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MADDOCK & MILLER, INC. v. MAYER CHINA CO.

April 26, 1965

MADDOCK & MILLER, INC., Plaintiff,
v.
MAYER CHINA COMPANY, Fine China Associates, Inc., Bart Miller (formerly known as Herbert W. Mueller), William P. C. Adams, Schmid Bros. Inc., Paul A. Schmid, Shenango China Company and United States Lines, Defendants



The opinion of the court was delivered by: LEVET

The defendant United States Lines and other defendants have moved this court for an order to dismiss the complaint under Rule 12(b) of the Federal Rules of Civil Procedure upon the ground that it appears on the face of the complaint that this court lacks jurisdiction of the subject matter.

This action allegedly is brought pursuant to Sections 1, 13, 15 and 26 of Title 15 U.S.C., commonly known as the Sherman and Clayton Acts.

THE COMPLAINT

 THE FIRST CAUSE OF ACTION

 The first cause of action is aimed at all defendants, including United States Lines. The gist of the first cause of action is as follows:

 Plaintiff sells chinaware. Prior to June 1963, plaintiff supplied chinaware, manufactured by defendant Mayer China Company ('Mayer'), to the United States Lines and others pursuant to some exclusive right under a contract with Mayer.

 In March 1961, defendants Fine China Associates, Inc. ('F.C.A.') and William P. C. Adams ('Adams') sought to obtain the business then being done by plaintiff, Maddock & Miller, Inc., with United States Lines while said defendants sought to sell to United States Lines chinaware produced by defendant Shenango China Company ('Shenango') which did not produce chinaware which met the standards of the United States Lines.

 Thereupon defendants F.C.A., Adams, Schmid Bros. Inc., Paul A. Schmid and Shenango, it is claimed, threatened United States Lines that if it did not purchase its chinaware through F.C.A. the above-mentioned defendants would take their shipping business elsewhere and induce their affiliates to do likewise.

 Under this compulsion United States Lines gave in and agreed to purchase its chinaware through F.C.A. which engaged one Bart Miller, who had formerly been employed by plaintiff and had become familiar (it is alleged) with a list of plaintiff's customers, etc. and divulged this information to F.C.A.

 Then, it is further alleged that in May 1963, defendants F.C.A. and Adams advised Mayer that they had obtained an agreement to sell chinaware to the United States Lines and that they were planning to seize the remaining 'hotel' business of plaintiff and that they wanted to sell Mayer's products to customers of plaintiff instead of plaintiff but at a lower price than paid by plaintiff for the same products.

 Thereupon, defendant Mayer agreed, it is asserted, to sell F.C.A. the same products it had sold to plaintiff at a lower price than it was selling to plaintiff, thus discriminating against plaintiff in violation of Section 13 of Title 15 U.S.C.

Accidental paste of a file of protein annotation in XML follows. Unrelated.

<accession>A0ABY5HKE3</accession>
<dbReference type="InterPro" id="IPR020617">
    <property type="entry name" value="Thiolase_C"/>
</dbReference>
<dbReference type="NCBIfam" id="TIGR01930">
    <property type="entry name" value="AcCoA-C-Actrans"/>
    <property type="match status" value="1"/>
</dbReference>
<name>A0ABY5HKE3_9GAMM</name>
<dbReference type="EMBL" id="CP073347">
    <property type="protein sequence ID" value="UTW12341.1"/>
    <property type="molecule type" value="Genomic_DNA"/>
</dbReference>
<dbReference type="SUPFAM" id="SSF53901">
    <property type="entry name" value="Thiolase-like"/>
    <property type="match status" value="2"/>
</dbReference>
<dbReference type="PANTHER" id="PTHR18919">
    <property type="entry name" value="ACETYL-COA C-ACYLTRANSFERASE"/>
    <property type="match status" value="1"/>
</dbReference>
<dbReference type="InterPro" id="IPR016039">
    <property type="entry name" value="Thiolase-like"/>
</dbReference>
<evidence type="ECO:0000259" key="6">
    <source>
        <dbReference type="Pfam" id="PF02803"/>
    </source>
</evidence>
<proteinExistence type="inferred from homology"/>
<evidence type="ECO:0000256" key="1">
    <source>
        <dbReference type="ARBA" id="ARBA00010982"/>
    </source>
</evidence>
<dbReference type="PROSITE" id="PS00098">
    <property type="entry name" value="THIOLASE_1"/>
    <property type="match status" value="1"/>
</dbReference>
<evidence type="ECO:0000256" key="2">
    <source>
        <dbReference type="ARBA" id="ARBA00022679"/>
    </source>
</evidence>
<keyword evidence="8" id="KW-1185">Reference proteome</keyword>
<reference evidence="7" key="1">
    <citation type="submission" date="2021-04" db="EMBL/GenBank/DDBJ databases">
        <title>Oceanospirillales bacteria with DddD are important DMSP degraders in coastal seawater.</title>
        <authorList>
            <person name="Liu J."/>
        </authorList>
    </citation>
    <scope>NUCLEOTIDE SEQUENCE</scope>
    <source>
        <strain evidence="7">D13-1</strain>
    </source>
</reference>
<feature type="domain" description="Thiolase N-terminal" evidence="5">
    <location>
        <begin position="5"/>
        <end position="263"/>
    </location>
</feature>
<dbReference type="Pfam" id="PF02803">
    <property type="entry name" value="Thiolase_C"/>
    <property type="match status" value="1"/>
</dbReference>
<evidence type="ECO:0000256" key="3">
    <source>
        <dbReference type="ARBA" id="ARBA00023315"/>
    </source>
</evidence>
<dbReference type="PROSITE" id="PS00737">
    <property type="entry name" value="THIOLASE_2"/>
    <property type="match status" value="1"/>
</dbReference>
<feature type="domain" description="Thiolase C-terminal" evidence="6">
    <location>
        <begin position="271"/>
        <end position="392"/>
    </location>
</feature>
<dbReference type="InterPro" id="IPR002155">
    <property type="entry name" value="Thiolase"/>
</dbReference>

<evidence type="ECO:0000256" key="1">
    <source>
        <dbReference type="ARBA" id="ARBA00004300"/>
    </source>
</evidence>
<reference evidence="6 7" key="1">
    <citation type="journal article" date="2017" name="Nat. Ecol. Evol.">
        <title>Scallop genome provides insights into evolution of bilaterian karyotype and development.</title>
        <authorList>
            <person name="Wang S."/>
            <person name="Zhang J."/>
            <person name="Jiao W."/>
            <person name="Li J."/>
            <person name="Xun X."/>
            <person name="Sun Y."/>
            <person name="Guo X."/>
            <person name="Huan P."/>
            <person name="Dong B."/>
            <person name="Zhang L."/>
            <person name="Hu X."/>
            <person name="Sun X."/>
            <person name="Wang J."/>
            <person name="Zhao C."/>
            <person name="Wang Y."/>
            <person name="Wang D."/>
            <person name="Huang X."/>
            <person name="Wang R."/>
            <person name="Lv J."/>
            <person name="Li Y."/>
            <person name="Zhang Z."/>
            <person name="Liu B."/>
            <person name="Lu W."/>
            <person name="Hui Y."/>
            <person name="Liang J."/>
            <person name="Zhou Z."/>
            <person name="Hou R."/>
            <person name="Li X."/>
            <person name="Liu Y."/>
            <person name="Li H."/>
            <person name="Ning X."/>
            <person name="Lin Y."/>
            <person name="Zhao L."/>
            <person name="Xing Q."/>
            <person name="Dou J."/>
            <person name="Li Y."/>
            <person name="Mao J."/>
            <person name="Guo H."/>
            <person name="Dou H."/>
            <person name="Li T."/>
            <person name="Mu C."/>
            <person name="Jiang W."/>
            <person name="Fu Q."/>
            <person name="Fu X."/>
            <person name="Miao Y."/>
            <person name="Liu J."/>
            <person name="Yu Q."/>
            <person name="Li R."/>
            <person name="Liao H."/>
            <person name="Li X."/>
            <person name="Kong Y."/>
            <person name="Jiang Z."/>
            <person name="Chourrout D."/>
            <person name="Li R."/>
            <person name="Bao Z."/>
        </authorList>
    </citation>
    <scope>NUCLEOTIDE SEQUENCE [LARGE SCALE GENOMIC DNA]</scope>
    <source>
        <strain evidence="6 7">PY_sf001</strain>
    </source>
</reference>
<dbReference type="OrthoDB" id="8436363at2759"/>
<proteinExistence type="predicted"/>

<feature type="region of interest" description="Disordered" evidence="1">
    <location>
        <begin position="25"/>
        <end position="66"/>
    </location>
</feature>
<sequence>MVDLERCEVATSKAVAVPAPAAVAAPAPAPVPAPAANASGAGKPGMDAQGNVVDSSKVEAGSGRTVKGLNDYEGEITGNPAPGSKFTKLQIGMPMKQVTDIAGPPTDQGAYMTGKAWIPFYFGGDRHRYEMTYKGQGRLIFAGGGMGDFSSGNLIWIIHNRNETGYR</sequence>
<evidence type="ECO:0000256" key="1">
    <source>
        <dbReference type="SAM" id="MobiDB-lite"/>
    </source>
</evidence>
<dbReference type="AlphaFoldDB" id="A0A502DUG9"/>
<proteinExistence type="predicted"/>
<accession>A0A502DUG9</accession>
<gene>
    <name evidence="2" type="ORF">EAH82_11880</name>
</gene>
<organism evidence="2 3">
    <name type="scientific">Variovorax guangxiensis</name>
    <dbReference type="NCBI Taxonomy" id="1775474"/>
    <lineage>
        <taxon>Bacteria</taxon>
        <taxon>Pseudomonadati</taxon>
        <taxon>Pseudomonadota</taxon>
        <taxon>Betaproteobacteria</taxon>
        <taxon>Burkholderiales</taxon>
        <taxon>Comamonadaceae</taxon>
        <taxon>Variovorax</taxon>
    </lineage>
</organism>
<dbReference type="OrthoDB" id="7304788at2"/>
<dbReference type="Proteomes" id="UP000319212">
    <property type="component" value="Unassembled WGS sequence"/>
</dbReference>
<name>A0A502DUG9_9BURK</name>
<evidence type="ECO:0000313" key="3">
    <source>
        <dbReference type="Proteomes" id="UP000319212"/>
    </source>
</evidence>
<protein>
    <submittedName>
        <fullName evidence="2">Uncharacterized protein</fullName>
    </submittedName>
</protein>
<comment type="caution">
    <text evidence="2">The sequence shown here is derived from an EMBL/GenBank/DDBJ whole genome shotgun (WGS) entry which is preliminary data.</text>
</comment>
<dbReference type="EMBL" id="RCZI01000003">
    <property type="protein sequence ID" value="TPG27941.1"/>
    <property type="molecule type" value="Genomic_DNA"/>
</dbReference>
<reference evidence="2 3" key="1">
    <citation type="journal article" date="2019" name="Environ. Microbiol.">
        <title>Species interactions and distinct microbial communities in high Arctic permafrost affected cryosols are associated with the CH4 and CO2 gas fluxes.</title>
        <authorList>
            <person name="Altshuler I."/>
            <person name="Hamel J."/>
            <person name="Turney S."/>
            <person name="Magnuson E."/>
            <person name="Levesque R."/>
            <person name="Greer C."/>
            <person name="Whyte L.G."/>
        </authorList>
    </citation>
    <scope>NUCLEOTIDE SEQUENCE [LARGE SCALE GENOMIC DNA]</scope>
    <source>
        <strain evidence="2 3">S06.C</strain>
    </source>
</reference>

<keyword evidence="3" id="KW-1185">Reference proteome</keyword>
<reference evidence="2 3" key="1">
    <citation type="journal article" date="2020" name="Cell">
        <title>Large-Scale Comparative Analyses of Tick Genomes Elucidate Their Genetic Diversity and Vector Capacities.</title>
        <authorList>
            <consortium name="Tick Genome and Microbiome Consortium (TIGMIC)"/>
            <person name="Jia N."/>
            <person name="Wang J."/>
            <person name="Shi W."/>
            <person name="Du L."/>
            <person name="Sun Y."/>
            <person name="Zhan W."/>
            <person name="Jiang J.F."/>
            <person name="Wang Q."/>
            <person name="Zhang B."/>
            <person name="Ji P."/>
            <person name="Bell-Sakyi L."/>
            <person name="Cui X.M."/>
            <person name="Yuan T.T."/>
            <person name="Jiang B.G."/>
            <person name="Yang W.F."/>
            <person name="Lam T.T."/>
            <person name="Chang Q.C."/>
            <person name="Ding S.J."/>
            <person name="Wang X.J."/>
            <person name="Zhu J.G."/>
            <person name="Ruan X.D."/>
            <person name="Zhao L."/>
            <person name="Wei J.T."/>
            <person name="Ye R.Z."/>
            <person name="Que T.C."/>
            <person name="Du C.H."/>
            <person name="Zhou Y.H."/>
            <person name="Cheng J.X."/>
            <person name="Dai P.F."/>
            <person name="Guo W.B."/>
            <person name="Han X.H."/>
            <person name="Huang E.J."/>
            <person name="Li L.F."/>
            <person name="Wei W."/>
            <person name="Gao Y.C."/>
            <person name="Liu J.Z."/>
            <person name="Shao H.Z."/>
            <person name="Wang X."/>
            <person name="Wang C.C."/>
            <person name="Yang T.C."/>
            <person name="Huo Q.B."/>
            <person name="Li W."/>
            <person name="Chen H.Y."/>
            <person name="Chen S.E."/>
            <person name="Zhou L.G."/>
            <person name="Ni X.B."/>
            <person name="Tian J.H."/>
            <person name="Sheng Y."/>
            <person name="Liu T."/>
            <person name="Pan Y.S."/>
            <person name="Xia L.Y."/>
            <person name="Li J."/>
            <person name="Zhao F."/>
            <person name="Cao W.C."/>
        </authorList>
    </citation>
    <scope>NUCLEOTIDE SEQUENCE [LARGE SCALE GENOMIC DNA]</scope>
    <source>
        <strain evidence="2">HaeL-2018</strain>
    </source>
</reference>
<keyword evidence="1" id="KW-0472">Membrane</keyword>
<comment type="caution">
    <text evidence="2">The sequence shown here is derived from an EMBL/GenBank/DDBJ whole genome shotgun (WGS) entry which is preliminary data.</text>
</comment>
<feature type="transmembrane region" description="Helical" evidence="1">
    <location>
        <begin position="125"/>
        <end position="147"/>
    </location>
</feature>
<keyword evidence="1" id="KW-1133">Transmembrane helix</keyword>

The claim is then made that these acts violate Section 1 of Title 15 U.S.C. and that all defendants except United States Lines have repeated or threatened to repeat the aforementioned acts, and plaintiff has been damaged in the amount of $ 2,500,000.

 In the prayer for relief, apparently based on the first cause of action, plaintiff seeks certain injunctive relief against defendants (other than United States Lines) in parts (a), (b) and (d); and in (c) of the prayer it asks injunctive relief against defendants' conspiring, combining or acting in concert to deprive plaintiff of its business.

 SECOND CAUSE OF ACTION

 The second cause of action is directed against all defendants other than United States Lines. The thrust of this cause of action as alleged is as follows:

 Plaintiff had an agreement with Mayer whereby plaintiff had the right to sell products of Mayer. Mayer and the other defendants conspired to sell the same items to F.C.A. at a lower price with knowledge that these items would be resold to customers developed and serviced by plaintiff. These defendants hired Miller and one Shepherd, former employees of plaintiff, who divulged confidential information to F.C.A. and thus competed unfairly with plaintiff, thus damaging plaintiff to the extent of $ 2,500,000.

 THIRD CAUSE OF ACTION

 The third cause of action names only the United States Lines. This cause of action realleges paragraphs Eighth and Ninth of the complaint and claims that because of United States Lines' unlawful 'acceptance' of rebates, the plaintiff was precluded from continuing its business relationship (with United States Lines) and by reason thereof asks damages in the amount of $ 500,000.

 DISCUSSIO ...


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